Nonnative Fish

Closeup pf a striped fish being held by the mouth. Man in the background in a tank top.

Trash Trackers/NPS Photo

Drawing of a striped bass.
Striped bass (Morone saxatilis)

Nonnative Fish in Lake Powell

Nonnative fish species were introduced to the Colorado River prior to the completion of the Glen Canyon Dam in 1963. Walleye (Stizostedion vitreum), bluegill (Lepomis macrochirus), green sunfish (L. cyanellus), European carp (Cyprinus carpio), and channel catfish (Ictalurus punctatus) are present in Lake Powell and developed from stock already present in the river system before the dam was completed.

Some nonnative fish were unable to survive the environmental changes caused by the filling of Lake Powell. These fish, which include the fathead minnow (Pimephales promelas), mosquitofish (Gambusia affinis), and plains killifish (Fundulus zebrinus), are still present in Glen Canyon NRA, but are now mainly found in the flowing rivers, inflows, and small perennial tributaries. Red shiner (Cyprinella lutrensis) established a marginal population in Lake Powell, but are more commonly found in flowing water.

Smallmouth bass (Morone dolomieu) and striped bass (M. saxatilis) were introduced to Lake Powell because of their preference for open habitat and now dominate the fish community. Other nonnative fish, such as largemouth bass (Micropterus salmoides) and black crappie (Poxomis nigromaculatus), were introduced to Lake Powell to provide outstanding recreational sport fishing opportunities. To provide additional forage for these sport fish species that live in the upper layers of open water, threadfin shad (Dorosoma petenense) were introduced in 1968.

Today, Lake Powell is recognized as having one of the best sport fisheries in the country. Anglers travel great distances to enjoy the remarkable scenery and the unlimited take of striped bass. Angler harvest of striped bass helps keep their population, which is prone to booms and busts, healthy. Other species are targeted as well, including walleye, which can have negative impacts of native fish.

Though native fish species were declining prior to the construction of Glen Canyon Dam, nonnative fish compete with and predate on native species. With proper management and planning, Glen Canyon NRA can preserve the remaining unique native fish and provide excellent recreational sport fishing opportunities of nonnative fish.

Drawing of colorful fish
Rainbow trout (Oncorhynchus mykiss)
Nonnative Fish in the Colorado River below Glen Canyon Dam

Rainbow trout (Oncorhynchus mykiss) were stocked in the water released from the dam in the Lees Ferry area in the 1970’s. Native fish are unable to reproduce in the cold water released from the dam, but rainbow trout have flourished. Now, the 15-mile stretch from the Glen Canyon Dam to Lees Ferry is a world-famous rainbow trout fishery.

In 2014, Glen Canyon NRA and Grand Canyon NP collaborated with partners, especially Arizona Game and Fish, to develop the Comprehensive Fisheries Management Plan. This plan established goals and evaluated alternatives to managing the rainbow trout fishery to keep the population healthy, with high catch rates and large fish, while also protecting and enhancing native fish populations in Grand Canyon.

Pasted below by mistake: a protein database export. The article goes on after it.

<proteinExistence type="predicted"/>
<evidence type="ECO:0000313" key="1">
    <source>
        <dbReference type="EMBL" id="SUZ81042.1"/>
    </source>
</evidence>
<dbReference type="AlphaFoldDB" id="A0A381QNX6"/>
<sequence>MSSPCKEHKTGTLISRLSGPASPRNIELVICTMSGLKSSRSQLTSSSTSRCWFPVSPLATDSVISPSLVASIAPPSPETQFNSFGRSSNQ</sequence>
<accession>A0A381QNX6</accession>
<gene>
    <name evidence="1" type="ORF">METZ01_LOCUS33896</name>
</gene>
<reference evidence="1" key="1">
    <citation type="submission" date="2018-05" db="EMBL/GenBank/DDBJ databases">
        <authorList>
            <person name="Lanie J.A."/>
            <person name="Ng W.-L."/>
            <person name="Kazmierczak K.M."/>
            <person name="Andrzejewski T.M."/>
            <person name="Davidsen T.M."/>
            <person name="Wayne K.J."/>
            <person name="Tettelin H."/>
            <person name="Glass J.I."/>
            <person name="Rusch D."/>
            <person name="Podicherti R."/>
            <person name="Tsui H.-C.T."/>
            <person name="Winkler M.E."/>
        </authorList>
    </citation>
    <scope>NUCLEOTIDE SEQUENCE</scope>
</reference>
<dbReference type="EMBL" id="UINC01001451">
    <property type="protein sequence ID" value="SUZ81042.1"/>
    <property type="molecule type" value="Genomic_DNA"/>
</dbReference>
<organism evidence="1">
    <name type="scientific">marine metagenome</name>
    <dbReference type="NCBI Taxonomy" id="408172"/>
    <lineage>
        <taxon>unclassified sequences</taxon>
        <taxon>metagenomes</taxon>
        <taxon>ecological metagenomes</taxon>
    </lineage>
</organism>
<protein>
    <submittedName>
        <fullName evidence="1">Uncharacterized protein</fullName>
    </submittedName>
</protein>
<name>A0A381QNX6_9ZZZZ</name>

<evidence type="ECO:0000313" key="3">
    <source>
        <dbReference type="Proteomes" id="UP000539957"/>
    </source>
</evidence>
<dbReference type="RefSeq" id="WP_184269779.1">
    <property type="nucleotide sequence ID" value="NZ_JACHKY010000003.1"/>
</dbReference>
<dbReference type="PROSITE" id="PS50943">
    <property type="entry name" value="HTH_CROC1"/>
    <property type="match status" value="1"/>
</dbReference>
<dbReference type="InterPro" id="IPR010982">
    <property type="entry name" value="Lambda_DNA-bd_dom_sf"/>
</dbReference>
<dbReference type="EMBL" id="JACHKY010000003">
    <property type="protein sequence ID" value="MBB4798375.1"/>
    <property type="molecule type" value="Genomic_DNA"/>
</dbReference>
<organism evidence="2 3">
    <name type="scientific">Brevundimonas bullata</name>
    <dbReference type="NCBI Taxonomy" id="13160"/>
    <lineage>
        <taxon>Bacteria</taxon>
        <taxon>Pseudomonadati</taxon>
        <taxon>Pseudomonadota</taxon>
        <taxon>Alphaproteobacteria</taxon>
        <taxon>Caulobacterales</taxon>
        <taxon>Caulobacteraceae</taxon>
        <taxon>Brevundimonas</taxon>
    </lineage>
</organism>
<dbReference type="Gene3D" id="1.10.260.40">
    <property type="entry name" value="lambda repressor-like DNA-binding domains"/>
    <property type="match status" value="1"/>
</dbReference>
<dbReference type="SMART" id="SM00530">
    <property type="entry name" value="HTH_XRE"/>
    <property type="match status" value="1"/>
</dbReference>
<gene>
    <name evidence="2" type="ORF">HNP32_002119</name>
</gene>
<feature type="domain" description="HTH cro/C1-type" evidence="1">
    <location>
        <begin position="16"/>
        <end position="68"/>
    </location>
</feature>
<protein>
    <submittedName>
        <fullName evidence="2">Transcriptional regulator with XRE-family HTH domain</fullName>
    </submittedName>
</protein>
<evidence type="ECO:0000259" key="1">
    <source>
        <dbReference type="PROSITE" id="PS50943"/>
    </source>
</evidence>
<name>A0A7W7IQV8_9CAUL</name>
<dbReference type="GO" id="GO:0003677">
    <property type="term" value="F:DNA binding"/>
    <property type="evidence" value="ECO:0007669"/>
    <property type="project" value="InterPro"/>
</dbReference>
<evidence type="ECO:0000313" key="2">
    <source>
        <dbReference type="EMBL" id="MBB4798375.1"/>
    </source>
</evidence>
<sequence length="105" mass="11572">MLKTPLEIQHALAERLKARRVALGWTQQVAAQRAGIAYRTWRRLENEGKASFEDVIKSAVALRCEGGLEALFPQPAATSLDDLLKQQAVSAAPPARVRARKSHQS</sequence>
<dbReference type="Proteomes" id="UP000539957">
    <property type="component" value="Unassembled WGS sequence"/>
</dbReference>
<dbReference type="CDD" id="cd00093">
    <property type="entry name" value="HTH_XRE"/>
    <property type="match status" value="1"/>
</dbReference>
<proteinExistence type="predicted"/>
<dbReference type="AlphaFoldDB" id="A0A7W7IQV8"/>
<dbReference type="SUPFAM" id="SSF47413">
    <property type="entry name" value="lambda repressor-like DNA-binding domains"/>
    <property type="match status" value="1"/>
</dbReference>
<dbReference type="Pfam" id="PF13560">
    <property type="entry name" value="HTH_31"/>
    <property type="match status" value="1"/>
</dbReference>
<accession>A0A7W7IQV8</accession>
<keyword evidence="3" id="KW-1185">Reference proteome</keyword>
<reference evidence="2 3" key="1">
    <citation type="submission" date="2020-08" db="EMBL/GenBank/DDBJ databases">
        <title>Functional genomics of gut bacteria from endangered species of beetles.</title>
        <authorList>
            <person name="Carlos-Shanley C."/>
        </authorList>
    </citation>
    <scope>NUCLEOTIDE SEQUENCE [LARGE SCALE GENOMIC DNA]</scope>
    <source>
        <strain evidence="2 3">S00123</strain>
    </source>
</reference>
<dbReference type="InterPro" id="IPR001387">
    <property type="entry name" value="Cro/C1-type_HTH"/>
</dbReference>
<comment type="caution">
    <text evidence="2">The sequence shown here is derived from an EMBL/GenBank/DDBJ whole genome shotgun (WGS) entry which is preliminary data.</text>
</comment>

In recent years, the brown trout populations have expanded in the Lees Ferry reach to levels much higher than seen in the past. Brown trout are predatory on rainbow trout and are demonstrated to have negative impacts on native fish, including the endangered humpback chub. Examples exist where brown trout have displaced rainbow trout fisheries. More information on the management of brown trout to save the rainbow trout fishery is available at the Lees Ferry Fisheries Monitoring link below.

Green sunfish exist in Lake Powell and occasionally survive passing through the dam. Green sunfish are highly predatory and have been shown to impact native fish populations in other waters. Some backwater areas in the river below the dam warm in the summer enough that green sunfish can reproduce. The NPS has partnered with other agencies to removed green sunfish populations in backwaters and develop long-term strategies to prevent green sunfish and other non-native warm-water fish from establishing below the dam and impacting native fish.

The river below the dam and into Grand Canyon is considered sacred by several Native American tribes. Fisheries management activities can be offensive, especially when many fish must be killed. To mitigate the negative tribal impact from taking fish in management actions, the NPS and partners identify beneficial uses for the removed fish. Most commonly the fish are provided to a tribal aviary to feed injured eagles.

Last updated: January 19, 2017

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Mailing Address:

PO Box 1507
Page, AZ 86040


(928) 608-6200
Receptionist available at Glen Canyon Headquarters from 7 am to 4 pm MST, Monday through Friday. The phone is not monitored when the building is closed.

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